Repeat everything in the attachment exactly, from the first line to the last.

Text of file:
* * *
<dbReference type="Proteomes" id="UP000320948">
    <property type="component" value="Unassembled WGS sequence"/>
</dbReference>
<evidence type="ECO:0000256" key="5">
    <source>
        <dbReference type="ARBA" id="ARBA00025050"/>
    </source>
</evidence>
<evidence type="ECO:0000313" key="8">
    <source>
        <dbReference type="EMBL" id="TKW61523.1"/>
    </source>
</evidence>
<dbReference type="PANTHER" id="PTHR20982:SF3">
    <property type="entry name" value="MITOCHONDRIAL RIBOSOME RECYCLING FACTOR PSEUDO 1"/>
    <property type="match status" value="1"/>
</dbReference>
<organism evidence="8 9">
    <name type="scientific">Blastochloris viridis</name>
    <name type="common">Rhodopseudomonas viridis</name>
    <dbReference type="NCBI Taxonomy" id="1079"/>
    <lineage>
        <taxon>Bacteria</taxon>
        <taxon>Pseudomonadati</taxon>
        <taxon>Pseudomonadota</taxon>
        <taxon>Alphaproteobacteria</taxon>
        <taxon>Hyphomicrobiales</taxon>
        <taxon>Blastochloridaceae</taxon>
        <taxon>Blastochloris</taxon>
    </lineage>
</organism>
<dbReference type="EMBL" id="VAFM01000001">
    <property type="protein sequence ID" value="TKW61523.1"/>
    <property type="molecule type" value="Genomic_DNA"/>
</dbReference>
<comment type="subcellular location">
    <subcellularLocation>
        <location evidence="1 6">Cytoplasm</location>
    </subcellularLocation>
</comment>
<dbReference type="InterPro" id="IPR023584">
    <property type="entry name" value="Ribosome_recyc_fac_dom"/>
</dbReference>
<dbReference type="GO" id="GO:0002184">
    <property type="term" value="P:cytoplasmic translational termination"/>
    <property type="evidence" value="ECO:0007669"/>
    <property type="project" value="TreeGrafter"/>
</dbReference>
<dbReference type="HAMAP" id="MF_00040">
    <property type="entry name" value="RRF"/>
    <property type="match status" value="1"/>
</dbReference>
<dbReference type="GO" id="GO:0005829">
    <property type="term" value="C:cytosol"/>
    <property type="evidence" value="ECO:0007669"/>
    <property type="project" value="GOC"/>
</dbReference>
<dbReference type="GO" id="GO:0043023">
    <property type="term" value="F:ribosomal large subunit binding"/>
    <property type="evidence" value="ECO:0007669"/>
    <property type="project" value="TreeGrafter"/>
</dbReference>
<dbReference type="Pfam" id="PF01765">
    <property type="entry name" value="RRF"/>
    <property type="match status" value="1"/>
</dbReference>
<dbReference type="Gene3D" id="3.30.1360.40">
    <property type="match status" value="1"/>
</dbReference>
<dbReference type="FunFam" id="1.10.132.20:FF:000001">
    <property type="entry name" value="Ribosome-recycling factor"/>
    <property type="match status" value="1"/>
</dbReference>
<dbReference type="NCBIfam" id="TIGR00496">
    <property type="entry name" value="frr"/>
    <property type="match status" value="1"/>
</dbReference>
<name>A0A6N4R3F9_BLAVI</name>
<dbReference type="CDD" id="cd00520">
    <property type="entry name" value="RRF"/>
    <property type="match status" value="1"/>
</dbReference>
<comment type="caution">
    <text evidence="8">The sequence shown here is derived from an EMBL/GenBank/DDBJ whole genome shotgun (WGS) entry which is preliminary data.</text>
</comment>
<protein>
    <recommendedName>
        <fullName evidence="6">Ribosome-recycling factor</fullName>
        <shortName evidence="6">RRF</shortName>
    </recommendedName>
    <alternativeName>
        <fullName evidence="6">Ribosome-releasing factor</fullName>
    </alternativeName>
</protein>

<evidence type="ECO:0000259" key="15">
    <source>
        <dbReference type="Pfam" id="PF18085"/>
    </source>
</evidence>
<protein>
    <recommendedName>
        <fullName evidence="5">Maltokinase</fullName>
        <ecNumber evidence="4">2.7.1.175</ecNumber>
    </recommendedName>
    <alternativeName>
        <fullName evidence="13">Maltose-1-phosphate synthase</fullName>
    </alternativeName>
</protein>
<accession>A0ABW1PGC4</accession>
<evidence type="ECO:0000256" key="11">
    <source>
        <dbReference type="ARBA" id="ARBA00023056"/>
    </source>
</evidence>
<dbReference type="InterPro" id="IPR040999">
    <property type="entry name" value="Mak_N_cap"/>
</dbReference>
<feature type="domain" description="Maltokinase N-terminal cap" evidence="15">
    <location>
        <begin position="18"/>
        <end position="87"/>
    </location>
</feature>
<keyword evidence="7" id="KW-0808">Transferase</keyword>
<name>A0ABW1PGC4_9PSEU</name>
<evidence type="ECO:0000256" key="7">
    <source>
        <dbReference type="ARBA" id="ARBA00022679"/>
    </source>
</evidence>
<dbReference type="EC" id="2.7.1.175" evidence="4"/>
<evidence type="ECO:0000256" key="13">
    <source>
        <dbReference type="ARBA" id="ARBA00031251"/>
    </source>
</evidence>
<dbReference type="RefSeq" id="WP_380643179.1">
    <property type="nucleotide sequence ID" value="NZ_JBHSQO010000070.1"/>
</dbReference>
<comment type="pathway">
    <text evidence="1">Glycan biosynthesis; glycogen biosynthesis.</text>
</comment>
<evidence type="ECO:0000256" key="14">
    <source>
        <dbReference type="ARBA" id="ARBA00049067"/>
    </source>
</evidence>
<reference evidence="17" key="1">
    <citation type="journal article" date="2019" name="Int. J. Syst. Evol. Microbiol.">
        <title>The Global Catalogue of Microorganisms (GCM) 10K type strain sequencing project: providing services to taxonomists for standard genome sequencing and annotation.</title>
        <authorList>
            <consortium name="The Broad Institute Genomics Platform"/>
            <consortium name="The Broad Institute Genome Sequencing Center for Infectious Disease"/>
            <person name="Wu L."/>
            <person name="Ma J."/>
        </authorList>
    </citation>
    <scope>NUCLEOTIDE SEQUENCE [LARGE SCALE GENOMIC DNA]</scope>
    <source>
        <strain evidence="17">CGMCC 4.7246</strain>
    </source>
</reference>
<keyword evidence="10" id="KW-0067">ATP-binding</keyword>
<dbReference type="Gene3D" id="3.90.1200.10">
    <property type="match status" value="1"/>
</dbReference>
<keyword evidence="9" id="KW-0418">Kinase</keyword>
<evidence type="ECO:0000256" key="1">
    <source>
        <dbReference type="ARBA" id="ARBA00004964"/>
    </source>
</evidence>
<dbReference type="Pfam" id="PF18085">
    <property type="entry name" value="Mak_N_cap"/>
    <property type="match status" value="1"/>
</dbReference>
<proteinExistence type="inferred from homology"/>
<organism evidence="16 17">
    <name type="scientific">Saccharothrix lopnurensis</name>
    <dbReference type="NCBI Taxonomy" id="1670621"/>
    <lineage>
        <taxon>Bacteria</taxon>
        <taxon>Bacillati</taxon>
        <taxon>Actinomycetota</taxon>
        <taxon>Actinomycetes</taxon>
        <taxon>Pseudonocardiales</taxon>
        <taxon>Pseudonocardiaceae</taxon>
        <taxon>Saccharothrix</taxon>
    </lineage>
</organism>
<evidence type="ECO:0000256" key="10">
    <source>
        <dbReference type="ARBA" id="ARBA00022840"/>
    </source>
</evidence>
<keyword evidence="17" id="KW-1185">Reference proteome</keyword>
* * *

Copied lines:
<dbReference type="Proteomes" id="UP000320948">
    <property type="component" value="Unassembled WGS sequence"/>
</dbReference>
<evidence type="ECO:0000256" key="5">
    <source>
        <dbReference type="ARBA" id="ARBA00025050"/>
    </source>
</evidence>
<evidence type="ECO:0000313" key="8">
    <source>
        <dbReference type="EMBL" id="TKW61523.1"/>
    </source>
</evidence>
<dbReference type="PANTHER" id="PTHR20982:SF3">
    <property type="entry name" value="MITOCHONDRIAL RIBOSOME RECYCLING FACTOR PSEUDO 1"/>
    <property type="match status" value="1"/>
</dbReference>
<organism evidence="8 9">
    <name type="scientific">Blastochloris viridis</name>
    <name type="common">Rhodopseudomonas viridis</name>
    <dbReference type="NCBI Taxonomy" id="1079"/>
    <lineage>
        <taxon>Bacteria</taxon>
        <taxon>Pseudomonadati</taxon>
        <taxon>Pseudomonadota</taxon>
        <taxon>Alphaproteobacteria</taxon>
        <taxon>Hyphomicrobiales</taxon>
        <taxon>Blastochloridaceae</taxon>
        <taxon>Blastochloris</taxon>
    </lineage>
</organism>
<dbReference type="EMBL" id="VAFM01000001">
    <property type="protein sequence ID" value="TKW61523.1"/>
    <property type="molecule type" value="Genomic_DNA"/>
</dbReference>
<comment type="subcellular location">
    <subcellularLocation>
        <location evidence="1 6">Cytoplasm</location>
    </subcellularLocation>
</comment>
<dbReference type="InterPro" id="IPR023584">
    <property type="entry name" value="Ribosome_recyc_fac_dom"/>
</dbReference>
<dbReference type="GO" id="GO:0002184">
    <property type="term" value="P:cytoplasmic translational termination"/>
    <property type="evidence" value="ECO:0007669"/>
    <property type="project" value="TreeGrafter"/>
</dbReference>
<dbReference type="HAMAP" id="MF_00040">
    <property type="entry name" value="RRF"/>
    <property type="match status" value="1"/>
</dbReference>
<dbReference type="GO" id="GO:0005829">
    <property type="term" value="C:cytosol"/>
    <property type="evidence" value="ECO:0007669"/>
    <property type="project" value="GOC"/>
</dbReference>
<dbReference type="GO" id="GO:0043023">
    <property type="term" value="F:ribosomal large subunit binding"/>
    <property type="evidence" value="ECO:0007669"/>
    <property type="project" value="TreeGrafter"/>
</dbReference>
<dbReference type="Pfam" id="PF01765">
    <property type="entry name" value="RRF"/>
    <property type="match status" value="1"/>
</dbReference>
<dbReference type="Gene3D" id="3.30.1360.40">
    <property type="match status" value="1"/>
</dbReference>
<dbReference type="FunFam" id="1.10.132.20:FF:000001">
    <property type="entry name" value="Ribosome-recycling factor"/>
    <property type="match status" value="1"/>
</dbReference>
<dbReference type="NCBIfam" id="TIGR00496">
    <property type="entry name" value="frr"/>
    <property type="match status" value="1"/>
</dbReference>
<name>A0A6N4R3F9_BLAVI</name>
<dbReference type="CDD" id="cd00520">
    <property type="entry name" value="RRF"/>
    <property type="match status" value="1"/>
</dbReference>
<comment type="caution">
    <text evidence="8">The sequence shown here is derived from an EMBL/GenBank/DDBJ whole genome shotgun (WGS) entry which is preliminary data.</text>
</comment>
<protein>
    <recommendedName>
        <fullName evidence="6">Ribosome-recycling factor</fullName>
        <shortName evidence="6">RRF</shortName>
    </recommendedName>
    <alternativeName>
        <fullName evidence="6">Ribosome-releasing factor</fullName>
    </alternativeName>
</protein>

<evidence type="ECO:0000259" key="15">
    <source>
        <dbReference type="Pfam" id="PF18085"/>
    </source>
</evidence>
<protein>
    <recommendedName>
        <fullName evidence="5">Maltokinase</fullName>
        <ecNumber evidence="4">2.7.1.175</ecNumber>
    </recommendedName>
    <alternativeName>
        <fullName evidence="13">Maltose-1-phosphate synthase</fullName>
    </alternativeName>
</protein>
<accession>A0ABW1PGC4</accession>
<evidence type="ECO:0000256" key="11">
    <source>
        <dbReference type="ARBA" id="ARBA00023056"/>
    </source>
</evidence>
<dbReference type="InterPro" id="IPR040999">
    <property type="entry name" value="Mak_N_cap"/>
</dbReference>
<feature type="domain" description="Maltokinase N-terminal cap" evidence="15">
    <location>
        <begin position="18"/>
        <end position="87"/>
    </location>
</feature>
<keyword evidence="7" id="KW-0808">Transferase</keyword>
<name>A0ABW1PGC4_9PSEU</name>
<evidence type="ECO:0000256" key="7">
    <source>
        <dbReference type="ARBA" id="ARBA00022679"/>
    </source>
</evidence>
<dbReference type="EC" id="2.7.1.175" evidence="4"/>
<evidence type="ECO:0000256" key="13">
    <source>
        <dbReference type="ARBA" id="ARBA00031251"/>
    </source>
</evidence>
<dbReference type="RefSeq" id="WP_380643179.1">
    <property type="nucleotide sequence ID" value="NZ_JBHSQO010000070.1"/>
</dbReference>
<comment type="pathway">
    <text evidence="1">Glycan biosynthesis; glycogen biosynthesis.</text>
</comment>
<evidence type="ECO:0000256" key="14">
    <source>
        <dbReference type="ARBA" id="ARBA00049067"/>
    </source>
</evidence>
<reference evidence="17" key="1">
    <citation type="journal article" date="2019" name="Int. J. Syst. Evol. Microbiol.">
        <title>The Global Catalogue of Microorganisms (GCM) 10K type strain sequencing project: providing services to taxonomists for standard genome sequencing and annotation.</title>
        <authorList>
            <consortium name="The Broad Institute Genomics Platform"/>
            <consortium name="The Broad Institute Genome Sequencing Center for Infectious Disease"/>
            <person name="Wu L."/>
            <person name="Ma J."/>
        </authorList>
    </citation>
    <scope>NUCLEOTIDE SEQUENCE [LARGE SCALE GENOMIC DNA]</scope>
    <source>
        <strain evidence="17">CGMCC 4.7246</strain>
    </source>
</reference>
<keyword evidence="10" id="KW-0067">ATP-binding</keyword>
<dbReference type="Gene3D" id="3.90.1200.10">
    <property type="match status" value="1"/>
</dbReference>
<keyword evidence="9" id="KW-0418">Kinase</keyword>
<evidence type="ECO:0000256" key="1">
    <source>
        <dbReference type="ARBA" id="ARBA00004964"/>
    </source>
</evidence>
<dbReference type="Pfam" id="PF18085">
    <property type="entry name" value="Mak_N_cap"/>
    <property type="match status" value="1"/>
</dbReference>
<proteinExistence type="inferred from homology"/>
<organism evidence="16 17">
    <name type="scientific">Saccharothrix lopnurensis</name>
    <dbReference type="NCBI Taxonomy" id="1670621"/>
    <lineage>
        <taxon>Bacteria</taxon>
        <taxon>Bacillati</taxon>
        <taxon>Actinomycetota</taxon>
        <taxon>Actinomycetes</taxon>
        <taxon>Pseudonocardiales</taxon>
        <taxon>Pseudonocardiaceae</taxon>
        <taxon>Saccharothrix</taxon>
    </lineage>
</organism>
<evidence type="ECO:0000256" key="10">
    <source>
        <dbReference type="ARBA" id="ARBA00022840"/>
    </source>
</evidence>
<keyword evidence="17" id="KW-1185">Reference proteome</keyword>